Kindred is a truly outstanding book. Not only is it the first science-fiction written by a black author – making it an incredible piece of black American literature – but it is an amazing book by its own merits. And there are many.
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Whether it is basketball dreams, family fiascos, first crushes, or new neighborhoods, this bold anthology—written by the best children’s authors—celebrates the uniqueness and universality in all of us.
In a partnership with We Need Diverse Books, industry giants Kwame Alexander, Soman Chainani, Matt de la Peña, Tim Federle, Grace Lin, Meg Medina, Walter Dean Myers, Tim Tingle, and Jacqueline Woodson join newcomer Kelly J. Baptist in a story collection that is as humorous as it is heartfelt. This impressive group of authors has earned among them every major award in children’s publishing and popularity as New York Times bestsellers.
From these distinguished authors come ten distinct and vibrant stories.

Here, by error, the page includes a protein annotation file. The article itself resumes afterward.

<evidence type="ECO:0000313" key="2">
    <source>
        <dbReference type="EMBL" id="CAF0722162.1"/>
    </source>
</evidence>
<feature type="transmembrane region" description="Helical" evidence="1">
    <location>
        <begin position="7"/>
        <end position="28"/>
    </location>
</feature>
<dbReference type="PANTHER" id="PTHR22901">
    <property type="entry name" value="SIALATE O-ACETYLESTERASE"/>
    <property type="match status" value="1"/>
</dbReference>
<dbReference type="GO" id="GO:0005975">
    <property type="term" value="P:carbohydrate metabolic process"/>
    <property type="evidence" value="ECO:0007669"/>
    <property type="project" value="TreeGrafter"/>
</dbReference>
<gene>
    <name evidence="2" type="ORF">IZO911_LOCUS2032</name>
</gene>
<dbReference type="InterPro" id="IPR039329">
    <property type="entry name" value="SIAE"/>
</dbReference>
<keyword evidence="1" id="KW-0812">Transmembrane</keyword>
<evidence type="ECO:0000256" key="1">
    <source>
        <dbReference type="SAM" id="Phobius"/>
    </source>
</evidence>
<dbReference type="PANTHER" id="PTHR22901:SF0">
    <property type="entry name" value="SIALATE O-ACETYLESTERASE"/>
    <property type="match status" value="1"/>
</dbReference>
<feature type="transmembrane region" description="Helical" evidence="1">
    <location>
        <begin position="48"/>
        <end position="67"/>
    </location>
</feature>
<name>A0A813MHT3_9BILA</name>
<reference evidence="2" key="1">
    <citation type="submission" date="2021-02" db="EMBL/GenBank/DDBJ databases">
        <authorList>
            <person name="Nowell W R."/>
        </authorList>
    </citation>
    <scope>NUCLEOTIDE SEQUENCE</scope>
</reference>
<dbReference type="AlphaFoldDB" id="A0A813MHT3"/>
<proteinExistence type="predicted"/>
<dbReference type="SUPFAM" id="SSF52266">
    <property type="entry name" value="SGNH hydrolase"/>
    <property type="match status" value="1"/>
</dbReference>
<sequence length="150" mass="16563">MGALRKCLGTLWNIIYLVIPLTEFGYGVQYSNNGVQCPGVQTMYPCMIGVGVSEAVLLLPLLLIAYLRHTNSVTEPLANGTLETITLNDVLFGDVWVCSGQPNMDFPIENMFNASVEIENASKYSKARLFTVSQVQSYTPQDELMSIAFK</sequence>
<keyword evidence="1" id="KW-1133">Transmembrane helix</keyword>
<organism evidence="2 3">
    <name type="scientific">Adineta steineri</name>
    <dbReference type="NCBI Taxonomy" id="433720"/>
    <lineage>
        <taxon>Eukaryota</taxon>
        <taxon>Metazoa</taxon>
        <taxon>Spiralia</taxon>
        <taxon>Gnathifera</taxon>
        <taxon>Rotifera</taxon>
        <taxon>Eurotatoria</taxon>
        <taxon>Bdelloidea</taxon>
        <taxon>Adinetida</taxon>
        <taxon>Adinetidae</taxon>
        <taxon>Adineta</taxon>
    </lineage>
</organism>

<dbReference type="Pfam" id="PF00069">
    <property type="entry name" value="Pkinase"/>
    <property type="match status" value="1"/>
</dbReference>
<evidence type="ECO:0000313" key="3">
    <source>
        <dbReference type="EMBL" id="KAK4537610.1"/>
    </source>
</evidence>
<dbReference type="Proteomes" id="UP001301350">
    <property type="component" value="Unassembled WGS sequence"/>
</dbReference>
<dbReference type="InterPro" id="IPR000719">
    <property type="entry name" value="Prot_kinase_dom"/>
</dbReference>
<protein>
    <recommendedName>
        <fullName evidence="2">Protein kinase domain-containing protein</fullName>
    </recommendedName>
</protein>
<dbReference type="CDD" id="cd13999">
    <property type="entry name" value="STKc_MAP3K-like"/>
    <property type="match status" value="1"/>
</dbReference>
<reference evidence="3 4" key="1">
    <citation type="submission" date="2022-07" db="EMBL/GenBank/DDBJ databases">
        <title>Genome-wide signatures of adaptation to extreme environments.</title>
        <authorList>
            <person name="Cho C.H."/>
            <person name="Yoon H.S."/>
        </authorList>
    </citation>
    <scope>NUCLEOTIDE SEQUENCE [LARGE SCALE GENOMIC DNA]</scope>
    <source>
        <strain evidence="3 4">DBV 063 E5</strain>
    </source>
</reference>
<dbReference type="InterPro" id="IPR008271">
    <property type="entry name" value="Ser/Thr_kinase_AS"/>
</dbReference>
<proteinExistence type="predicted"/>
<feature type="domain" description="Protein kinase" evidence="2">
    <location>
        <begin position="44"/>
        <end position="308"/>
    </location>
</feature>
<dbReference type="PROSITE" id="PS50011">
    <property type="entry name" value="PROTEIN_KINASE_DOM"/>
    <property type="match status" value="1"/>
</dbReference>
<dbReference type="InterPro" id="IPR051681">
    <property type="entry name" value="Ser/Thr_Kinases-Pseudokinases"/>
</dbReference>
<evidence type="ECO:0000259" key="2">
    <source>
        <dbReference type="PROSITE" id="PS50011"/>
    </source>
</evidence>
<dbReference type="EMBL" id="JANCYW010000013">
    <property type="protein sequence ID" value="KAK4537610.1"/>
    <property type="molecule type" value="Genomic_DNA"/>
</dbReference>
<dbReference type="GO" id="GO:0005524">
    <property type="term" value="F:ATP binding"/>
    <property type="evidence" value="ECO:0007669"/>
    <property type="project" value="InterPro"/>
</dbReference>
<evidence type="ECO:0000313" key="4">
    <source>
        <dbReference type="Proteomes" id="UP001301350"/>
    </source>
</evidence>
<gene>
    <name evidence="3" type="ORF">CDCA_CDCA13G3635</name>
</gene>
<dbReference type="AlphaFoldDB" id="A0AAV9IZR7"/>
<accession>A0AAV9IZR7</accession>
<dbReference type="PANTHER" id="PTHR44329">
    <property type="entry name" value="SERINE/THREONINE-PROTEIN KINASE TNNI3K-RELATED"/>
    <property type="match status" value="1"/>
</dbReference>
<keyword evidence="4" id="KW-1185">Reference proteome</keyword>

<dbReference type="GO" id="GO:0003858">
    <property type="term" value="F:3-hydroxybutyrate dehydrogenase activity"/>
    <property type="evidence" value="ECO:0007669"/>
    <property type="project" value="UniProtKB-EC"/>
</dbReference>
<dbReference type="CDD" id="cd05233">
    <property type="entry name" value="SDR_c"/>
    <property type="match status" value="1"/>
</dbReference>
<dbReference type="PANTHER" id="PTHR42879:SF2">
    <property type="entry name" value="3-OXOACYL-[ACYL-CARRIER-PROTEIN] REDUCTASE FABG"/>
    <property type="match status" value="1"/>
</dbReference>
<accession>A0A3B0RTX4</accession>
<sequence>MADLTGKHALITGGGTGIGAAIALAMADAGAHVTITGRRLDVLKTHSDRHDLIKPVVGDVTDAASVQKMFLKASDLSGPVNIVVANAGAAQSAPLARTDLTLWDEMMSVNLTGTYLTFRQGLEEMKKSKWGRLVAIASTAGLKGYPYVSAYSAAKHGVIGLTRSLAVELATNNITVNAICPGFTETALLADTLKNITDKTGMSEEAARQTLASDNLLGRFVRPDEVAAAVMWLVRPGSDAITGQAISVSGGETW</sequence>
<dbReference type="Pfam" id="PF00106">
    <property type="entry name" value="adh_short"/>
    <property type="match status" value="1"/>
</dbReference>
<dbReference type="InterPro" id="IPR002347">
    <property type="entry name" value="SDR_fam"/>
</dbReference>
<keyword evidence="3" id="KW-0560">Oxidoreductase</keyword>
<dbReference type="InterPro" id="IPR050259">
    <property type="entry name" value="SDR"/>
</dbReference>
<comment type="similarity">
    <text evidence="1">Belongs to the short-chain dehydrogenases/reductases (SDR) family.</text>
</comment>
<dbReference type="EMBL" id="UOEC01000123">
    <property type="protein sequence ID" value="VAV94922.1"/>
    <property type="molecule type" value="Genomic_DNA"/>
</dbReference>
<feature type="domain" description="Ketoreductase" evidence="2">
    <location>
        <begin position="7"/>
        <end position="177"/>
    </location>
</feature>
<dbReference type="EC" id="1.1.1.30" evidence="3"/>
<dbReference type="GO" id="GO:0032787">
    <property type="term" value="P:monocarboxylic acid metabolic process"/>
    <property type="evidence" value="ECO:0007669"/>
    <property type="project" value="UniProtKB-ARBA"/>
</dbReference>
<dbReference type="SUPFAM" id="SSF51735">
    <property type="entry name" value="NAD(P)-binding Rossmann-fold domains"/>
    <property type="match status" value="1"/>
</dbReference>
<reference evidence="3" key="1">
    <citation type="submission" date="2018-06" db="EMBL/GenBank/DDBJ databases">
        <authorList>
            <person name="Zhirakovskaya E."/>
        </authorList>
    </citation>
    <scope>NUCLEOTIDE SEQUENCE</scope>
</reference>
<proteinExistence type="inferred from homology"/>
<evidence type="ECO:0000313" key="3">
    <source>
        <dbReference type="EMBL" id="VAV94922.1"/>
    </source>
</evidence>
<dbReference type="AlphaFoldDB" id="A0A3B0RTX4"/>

I loved Flying Lessons and Other Stories. This book was the perfect book to start off 2017 – it filled me with so much joy, reminded me of the ups and downs of youth, and filled me with so much hope — hope, because kids with marginalized identities may read this book and find themselves in the stories’ characters. And I cannot emphasize how important this is – and consequently how this makes Flying Lessons and Other Stories so important and successful.
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Lee Westfall has a strong, loving family. She has a home she loves and a loyal steed. She has a best friend—who might want to be something more.
She also has a secret.
Lee can sense gold in the world around her. Veins deep in the earth. Small nuggets in a stream. Even gold dust caught underneath a fingernail. She has kept her family safe and able to buy provisions, even through the harshest winters. But what would someone do to control a girl with that kind of power? A person might murder for it.
When everything Lee holds dear is ripped away, she flees west to California—where gold has just been discovered. Perhaps this will be the one place a magical girl can be herself. If she survives the journey.
The acclaimed Rae Carson begins a sweeping new trilogy set in Gold Rush-era America, about a young woman with a powerful and dangerous gift.
Before reading this book, I was largely ignorant to the California Gold Rush between 1848 to 1855. After reading Walk on Earth a Stranger, I may still be far from fluent in the history but Carson has written a wonderful story that gives us insight to what it might have been like, propelled by one heck of a sweeping story about what it means to be brave.